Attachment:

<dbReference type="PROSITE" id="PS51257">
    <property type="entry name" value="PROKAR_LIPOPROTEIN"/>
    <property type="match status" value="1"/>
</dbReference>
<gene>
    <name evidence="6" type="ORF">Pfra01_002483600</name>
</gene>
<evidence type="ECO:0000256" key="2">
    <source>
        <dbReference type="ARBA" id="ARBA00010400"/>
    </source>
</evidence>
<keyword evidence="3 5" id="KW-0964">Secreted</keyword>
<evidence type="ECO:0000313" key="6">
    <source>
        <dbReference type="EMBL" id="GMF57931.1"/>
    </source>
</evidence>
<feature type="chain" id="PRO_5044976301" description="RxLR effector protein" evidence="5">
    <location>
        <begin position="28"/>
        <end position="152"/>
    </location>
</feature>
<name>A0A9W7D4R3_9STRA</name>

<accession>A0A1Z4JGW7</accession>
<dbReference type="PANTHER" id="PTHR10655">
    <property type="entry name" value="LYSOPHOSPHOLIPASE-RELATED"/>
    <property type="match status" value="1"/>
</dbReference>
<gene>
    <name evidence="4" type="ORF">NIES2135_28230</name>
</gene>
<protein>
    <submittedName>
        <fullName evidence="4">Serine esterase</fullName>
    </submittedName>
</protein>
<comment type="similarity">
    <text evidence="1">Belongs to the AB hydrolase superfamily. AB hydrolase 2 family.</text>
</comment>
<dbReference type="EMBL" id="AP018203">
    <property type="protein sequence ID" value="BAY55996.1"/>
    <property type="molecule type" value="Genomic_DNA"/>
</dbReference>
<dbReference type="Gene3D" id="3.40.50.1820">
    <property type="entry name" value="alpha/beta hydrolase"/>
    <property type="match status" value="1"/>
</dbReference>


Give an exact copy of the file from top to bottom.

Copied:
<dbReference type="PROSITE" id="PS51257">
    <property type="entry name" value="PROKAR_LIPOPROTEIN"/>
    <property type="match status" value="1"/>
</dbReference>
<gene>
    <name evidence="6" type="ORF">Pfra01_002483600</name>
</gene>
<evidence type="ECO:0000256" key="2">
    <source>
        <dbReference type="ARBA" id="ARBA00010400"/>
    </source>
</evidence>
<keyword evidence="3 5" id="KW-0964">Secreted</keyword>
<evidence type="ECO:0000313" key="6">
    <source>
        <dbReference type="EMBL" id="GMF57931.1"/>
    </source>
</evidence>
<feature type="chain" id="PRO_5044976301" description="RxLR effector protein" evidence="5">
    <location>
        <begin position="28"/>
        <end position="152"/>
    </location>
</feature>
<name>A0A9W7D4R3_9STRA</name>

<accession>A0A1Z4JGW7</accession>
<dbReference type="PANTHER" id="PTHR10655">
    <property type="entry name" value="LYSOPHOSPHOLIPASE-RELATED"/>
    <property type="match status" value="1"/>
</dbReference>
<gene>
    <name evidence="4" type="ORF">NIES2135_28230</name>
</gene>
<protein>
    <submittedName>
        <fullName evidence="4">Serine esterase</fullName>
    </submittedName>
</protein>
<comment type="similarity">
    <text evidence="1">Belongs to the AB hydrolase superfamily. AB hydrolase 2 family.</text>
</comment>
<dbReference type="EMBL" id="AP018203">
    <property type="protein sequence ID" value="BAY55996.1"/>
    <property type="molecule type" value="Genomic_DNA"/>
</dbReference>
<dbReference type="Gene3D" id="3.40.50.1820">
    <property type="entry name" value="alpha/beta hydrolase"/>
    <property type="match status" value="1"/>
</dbReference>